Thermal luminescence dating
Drilling, the usual method of sampling, introduces some uncertainty.It is also rare that any information about the radiation from the burial soil can be obtained, as art objects are usually thoroughly cleaned.
This radiation may in some cases contribute over half the total dose.
Finally, one has to make the measurements regardless of whether the TL of the clay is well-behaved or not.
Some clays are hardly thermoluminescent at all; some may not have a straight-line relationship between dose and TL; spurious luminescence due to chemical or pressure effects may mask the radiation-induced TL; occasionally, a condition called "anomalous fading", where part of the TL is unstable, may lessen the accuracy of the dose measurement.
Generally speaking, when a sample is drilled and there is no information available about the burial environment, one may expect up to 40 per cent uncertainty.
Much stoneware is not so hard as porcelain and may be sampled by drilling.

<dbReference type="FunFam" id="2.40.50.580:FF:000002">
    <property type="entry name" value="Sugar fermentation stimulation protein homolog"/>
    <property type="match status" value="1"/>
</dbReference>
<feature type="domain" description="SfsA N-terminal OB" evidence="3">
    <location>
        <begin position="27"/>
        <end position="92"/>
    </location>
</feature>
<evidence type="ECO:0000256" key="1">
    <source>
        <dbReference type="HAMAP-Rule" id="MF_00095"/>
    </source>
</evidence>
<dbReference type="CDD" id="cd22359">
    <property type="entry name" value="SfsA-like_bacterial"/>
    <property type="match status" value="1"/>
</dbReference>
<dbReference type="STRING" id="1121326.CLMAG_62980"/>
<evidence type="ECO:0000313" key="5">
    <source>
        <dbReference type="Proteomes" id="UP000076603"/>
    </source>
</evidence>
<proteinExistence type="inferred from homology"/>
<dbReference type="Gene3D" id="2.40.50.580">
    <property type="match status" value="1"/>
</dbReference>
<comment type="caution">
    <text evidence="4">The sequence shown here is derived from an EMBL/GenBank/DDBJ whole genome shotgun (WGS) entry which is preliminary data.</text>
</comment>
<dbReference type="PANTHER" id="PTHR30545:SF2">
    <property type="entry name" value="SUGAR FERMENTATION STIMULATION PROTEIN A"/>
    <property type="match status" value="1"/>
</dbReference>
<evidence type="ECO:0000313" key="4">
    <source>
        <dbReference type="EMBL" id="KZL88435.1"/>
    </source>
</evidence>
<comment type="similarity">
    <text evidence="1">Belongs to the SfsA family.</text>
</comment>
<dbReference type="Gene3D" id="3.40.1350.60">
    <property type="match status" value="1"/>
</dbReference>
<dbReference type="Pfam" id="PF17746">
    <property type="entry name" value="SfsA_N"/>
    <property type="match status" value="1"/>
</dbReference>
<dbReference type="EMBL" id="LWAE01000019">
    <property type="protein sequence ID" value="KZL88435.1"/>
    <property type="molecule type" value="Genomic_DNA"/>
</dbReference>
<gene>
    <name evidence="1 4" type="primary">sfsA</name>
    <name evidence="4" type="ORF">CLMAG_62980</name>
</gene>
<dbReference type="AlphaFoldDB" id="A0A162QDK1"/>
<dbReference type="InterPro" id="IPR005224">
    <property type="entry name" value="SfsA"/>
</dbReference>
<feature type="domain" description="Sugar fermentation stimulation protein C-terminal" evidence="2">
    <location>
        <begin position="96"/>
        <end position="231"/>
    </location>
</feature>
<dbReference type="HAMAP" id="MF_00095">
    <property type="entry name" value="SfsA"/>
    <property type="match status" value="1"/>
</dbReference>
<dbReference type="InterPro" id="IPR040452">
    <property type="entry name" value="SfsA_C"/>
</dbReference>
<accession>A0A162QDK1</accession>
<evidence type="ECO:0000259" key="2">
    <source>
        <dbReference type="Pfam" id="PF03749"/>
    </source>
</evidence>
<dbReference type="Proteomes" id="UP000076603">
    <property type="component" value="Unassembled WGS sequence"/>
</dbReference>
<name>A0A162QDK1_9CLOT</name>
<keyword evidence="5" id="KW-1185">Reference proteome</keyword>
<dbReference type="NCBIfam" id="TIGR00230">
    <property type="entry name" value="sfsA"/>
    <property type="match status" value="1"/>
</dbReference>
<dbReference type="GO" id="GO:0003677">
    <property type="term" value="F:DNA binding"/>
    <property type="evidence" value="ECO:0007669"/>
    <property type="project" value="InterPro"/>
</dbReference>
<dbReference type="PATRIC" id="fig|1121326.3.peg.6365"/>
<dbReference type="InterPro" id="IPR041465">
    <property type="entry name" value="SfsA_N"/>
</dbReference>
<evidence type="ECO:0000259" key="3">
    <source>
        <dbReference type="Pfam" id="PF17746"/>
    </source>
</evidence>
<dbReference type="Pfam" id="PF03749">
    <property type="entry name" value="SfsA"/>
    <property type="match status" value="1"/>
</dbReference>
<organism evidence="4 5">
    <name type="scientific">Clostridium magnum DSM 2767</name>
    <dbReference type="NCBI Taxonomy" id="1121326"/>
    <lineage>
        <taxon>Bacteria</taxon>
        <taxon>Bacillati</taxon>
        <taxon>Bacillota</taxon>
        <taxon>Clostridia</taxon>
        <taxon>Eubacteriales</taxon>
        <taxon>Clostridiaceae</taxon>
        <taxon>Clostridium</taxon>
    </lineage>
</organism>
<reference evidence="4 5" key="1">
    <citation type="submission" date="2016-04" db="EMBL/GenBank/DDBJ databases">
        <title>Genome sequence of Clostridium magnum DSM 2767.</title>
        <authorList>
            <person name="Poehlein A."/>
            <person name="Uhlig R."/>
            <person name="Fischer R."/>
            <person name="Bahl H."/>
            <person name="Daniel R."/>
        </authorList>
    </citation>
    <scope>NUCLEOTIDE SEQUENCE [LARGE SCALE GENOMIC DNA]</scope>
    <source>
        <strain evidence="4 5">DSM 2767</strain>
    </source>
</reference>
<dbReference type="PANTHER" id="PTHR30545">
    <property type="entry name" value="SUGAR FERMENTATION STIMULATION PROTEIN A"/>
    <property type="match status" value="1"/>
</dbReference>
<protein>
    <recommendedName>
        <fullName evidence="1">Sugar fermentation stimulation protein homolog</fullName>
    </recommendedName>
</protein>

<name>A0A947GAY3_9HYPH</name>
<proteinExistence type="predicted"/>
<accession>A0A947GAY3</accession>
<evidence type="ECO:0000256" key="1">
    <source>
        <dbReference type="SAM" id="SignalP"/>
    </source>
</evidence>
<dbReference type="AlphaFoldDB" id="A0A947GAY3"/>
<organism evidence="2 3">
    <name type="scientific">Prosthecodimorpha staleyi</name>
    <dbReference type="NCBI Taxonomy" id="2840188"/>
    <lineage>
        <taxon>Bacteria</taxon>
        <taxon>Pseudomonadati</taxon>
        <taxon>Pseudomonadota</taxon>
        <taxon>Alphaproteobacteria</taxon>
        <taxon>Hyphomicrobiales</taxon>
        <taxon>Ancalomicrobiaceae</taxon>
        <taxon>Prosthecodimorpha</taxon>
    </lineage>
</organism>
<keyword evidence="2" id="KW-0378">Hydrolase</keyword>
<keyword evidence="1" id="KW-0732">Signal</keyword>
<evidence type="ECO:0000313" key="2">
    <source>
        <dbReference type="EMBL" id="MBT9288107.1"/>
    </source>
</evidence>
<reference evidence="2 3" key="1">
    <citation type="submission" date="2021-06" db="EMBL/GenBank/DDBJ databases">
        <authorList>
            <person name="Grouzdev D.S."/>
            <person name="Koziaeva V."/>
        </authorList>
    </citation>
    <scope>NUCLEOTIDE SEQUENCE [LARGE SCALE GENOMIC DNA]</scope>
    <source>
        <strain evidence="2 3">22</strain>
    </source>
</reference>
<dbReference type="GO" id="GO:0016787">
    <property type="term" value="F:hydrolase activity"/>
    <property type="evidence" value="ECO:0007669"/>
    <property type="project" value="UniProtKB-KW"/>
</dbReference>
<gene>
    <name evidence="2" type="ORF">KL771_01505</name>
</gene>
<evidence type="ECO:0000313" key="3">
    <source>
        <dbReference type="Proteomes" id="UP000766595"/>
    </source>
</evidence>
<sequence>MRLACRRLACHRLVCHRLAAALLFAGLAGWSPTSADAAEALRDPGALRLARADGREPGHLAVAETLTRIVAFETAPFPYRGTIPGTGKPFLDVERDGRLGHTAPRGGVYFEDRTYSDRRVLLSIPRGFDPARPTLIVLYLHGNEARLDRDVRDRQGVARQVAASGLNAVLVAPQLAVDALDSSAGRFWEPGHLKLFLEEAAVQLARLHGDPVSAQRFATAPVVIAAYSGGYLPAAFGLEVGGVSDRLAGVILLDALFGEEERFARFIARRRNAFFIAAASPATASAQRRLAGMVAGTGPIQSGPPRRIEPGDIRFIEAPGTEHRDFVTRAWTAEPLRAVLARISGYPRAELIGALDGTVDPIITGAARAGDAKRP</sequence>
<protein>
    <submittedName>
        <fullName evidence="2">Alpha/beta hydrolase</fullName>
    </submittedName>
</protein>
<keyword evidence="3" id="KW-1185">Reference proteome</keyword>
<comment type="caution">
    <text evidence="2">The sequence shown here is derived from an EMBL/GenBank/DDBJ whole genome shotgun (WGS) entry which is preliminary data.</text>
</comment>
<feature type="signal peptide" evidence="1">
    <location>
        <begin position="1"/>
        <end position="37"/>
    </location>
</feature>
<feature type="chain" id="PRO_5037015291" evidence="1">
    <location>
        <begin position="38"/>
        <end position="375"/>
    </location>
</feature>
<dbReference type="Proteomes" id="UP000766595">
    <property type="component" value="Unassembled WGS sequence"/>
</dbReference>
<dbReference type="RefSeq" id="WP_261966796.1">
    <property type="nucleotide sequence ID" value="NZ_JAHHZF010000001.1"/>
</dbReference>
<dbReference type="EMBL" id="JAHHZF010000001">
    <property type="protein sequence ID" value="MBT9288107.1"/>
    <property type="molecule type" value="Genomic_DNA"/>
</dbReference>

The clay cores from lost wax metal castings may readily be tested.It was employed in the 1950's as a method for radiation dose measurement, and soon was proposed for archaeological dating.By the mid-1960's, its validity as an absolute dating technique was established by workers at Oxford and Birmingham in England, Riso in Denmark, and at the University of Pennsylvania in the U. The Research Laboratory for Archaeology at Oxford, in particular, has played a major role in TL research.WARNING ABOUT FAKES USING ANCIENT MATERIALS Recently there has been a spate of forgeries devised expressly to attempt circumventing TL dating.These use pottery of the appropriate period to construct objects. The age of the pottery, in principle, may then be determined by the relation Age = Accumulated dose / Dose per year Although conceptually straightforward, TL has proven to to be far from simple in practice.